New definition of extremist: ‘Anybody who challenges the established order’

Demonstrators from Occupy London protest. © Luke MacGregor
There is a worrying and dangerous tendency in the UK to label as extremists anybody who poses a challenge and who wants to protest against the unfair economic system that exists in the UK, journalist and broadcaster Neil Clark told RT.

City of London police have been attacked for pigeonholing an anti-capitalist group, alongside Al-Qaeda and IRA. An anti-terror presentation for nursery and school staff featured a picture of the Occupy London campaign alongside images from the 7/7 London bombings in 2005 and an IRA attack in 1996. The anti-inequality group was also categorized as an example of domestic extremism.

RT: As we've heard London police have placed movements like the Occupy London movement alongside international terrorist groups. What are your thoughts on calling movements like these extremist?

Neil Clark: I think this all fits in with what’s been happening here in Britain because the government has got this new so-called ‘counter extremism initiative.’ They want to bring in a bill and… their definition of ‘extremism’ is deliberately designed to bring in people who challenge the established order. Of course it’s not just simply about terrorists; it’s about anybody who criticizes the capitalist system, anybody who poses any kind of challenge, and anybody who wants to protest against the existing very unfair economic system that we’ve got in Britain. This is worrying, this is dangerous.

I think we’ve got the biggest threat to our civil liberties in Britain at the moment under this government of David Cameron that we’ve had for many, many years - over 100 years certainly. I remember Cameron a few weeks ago made a very sinister speech when he said that for too long we’ve been a passively tolerant society [and] we’ve got to change that. And he said that in the past people who were not causing trouble would be left alone, and we’ve got to change that - I think it’s very sinister, really, because he is trying to clamp down on legitimate dissent.

RT: Why do you think the intention of the authorities was here?

NC: It’s very clear that what the intention of the authorities is to try to group together anyone who challenges the established order, and to group them all together as terrorists and extremists. So anybody who has any kind of dissenting views that wants to change our economic and political system will be equated with and put together with the most appalling terrorist groups like Al-Qaeda. This is all deliberate, it is all what it’s meant to do is meant to frighten people into conforming. And who wants to be equated with Al-Qaeda, let’s face it? But what they are doing, the authorities, are trying to use this anti-extremism agenda to really try to clamp down on legitimate dissent, legitimate protest, because the aim is, as I said, quite clearly is to group all these people together: ‘Occupy London,’ Al-Qaeda, terrorists, they all are the same, they all are extremists people, animal rights people...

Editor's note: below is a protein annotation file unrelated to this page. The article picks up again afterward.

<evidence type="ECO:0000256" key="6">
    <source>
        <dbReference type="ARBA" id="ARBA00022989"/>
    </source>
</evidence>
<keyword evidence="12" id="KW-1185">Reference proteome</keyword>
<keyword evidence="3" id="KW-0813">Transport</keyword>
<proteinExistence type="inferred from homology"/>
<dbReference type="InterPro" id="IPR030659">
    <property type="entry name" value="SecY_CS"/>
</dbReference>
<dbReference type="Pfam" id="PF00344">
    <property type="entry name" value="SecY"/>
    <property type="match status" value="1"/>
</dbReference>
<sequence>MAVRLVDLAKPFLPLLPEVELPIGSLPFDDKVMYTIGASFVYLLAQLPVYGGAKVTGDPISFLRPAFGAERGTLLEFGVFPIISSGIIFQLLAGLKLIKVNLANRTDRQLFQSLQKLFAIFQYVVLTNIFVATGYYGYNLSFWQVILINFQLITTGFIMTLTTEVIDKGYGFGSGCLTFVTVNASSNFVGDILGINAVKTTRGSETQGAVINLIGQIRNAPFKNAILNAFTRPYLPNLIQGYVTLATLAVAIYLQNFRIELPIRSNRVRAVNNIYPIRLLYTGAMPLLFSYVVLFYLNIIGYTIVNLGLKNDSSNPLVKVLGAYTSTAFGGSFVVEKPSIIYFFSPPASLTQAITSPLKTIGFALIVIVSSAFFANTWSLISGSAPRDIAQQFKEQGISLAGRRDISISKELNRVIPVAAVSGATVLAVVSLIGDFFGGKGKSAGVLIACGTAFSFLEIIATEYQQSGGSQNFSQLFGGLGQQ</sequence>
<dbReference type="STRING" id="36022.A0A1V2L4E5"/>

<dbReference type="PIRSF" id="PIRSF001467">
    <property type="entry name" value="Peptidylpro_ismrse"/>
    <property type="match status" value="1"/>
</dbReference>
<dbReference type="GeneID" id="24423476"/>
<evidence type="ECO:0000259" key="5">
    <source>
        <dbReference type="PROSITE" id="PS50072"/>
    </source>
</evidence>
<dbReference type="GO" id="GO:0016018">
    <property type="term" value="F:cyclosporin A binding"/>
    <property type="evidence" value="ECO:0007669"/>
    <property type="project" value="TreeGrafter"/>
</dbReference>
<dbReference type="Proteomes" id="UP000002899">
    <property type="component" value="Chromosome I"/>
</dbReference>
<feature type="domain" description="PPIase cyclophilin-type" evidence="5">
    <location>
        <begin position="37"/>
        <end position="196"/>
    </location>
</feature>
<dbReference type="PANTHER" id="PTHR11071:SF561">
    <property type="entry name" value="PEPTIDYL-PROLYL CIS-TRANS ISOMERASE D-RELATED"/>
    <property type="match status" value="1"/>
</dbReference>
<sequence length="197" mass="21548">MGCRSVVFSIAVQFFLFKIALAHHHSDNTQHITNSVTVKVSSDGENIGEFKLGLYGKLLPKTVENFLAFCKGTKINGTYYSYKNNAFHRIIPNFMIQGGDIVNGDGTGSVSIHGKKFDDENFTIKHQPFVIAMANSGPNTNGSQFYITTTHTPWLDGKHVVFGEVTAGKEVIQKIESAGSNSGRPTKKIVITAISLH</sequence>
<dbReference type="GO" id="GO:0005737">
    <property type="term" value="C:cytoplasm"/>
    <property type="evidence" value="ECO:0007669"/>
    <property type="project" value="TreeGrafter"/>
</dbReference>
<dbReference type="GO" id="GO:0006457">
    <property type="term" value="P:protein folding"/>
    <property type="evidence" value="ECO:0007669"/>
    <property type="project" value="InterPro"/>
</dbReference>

RT: Does labeling of this kind have any impact on individuals and groups that disagree with government policies?

NC: I think lawful campaign groups will be absolutely incensed by this because we are in a very, very dangerous position here in Britain – our civil liberties are threatened in a way they have not been threatened for hundreds of years, probably. David Cameron in that very sinister speech said that he thinks that we’ve been passively tolerant society for too long...

One of the repercussions of that is that the legitimate groups who don’t like the way that country is run, who don’t like our very oligarchal ‘bankocracy’ system of government, who, for example want direct democracy, environmental campaigners, animal rights campaigners- all these people are not happy with the way things are. They were quite rightly being sensed that they are being bracketed with groups like Al-Qaeda. I think there is going to be a huge backlash to this, and that is the question of everybody who is dissenter drawing together now and saying: “Look, we’re not going to put up with this. We’ve got legitimate rights, we’ve got our concerns about the way the country is going, and we’re not going to allow ourselves to be branded extremists simply because we disagree with Mr. David Cameron.”

© Peter Nicholls

RT: Why are the authorities wary of protest movements? After all, they have a legitimate right to their opinion...

NC: Yes, I think that the City of London police has been accused in the past of not doing enough against the criminals in the City, the corrupt ‘banksters’, the financial crooks if you like of the City of London, and instead focus the attention on the petty crimes. You’re more likely to be arrested in the City of London for pick-pocketing than you are for doing a bank fraud worth millions of pounds. So I think that for the City of London police this is very regrettable. And they can’t just say they didn’t know what they were doing. The Occupy movement was very popular, the people made a legitimate statement against the kind of hardcore capitalist system that operates now in Britain. I think it’s a shame on the City of London police for doing this because their job is to be catching criminals and focusing on big criminals, not on trying to smear and put together legitimate protest groups with the most awful terrorist groups like Al-Qaeda.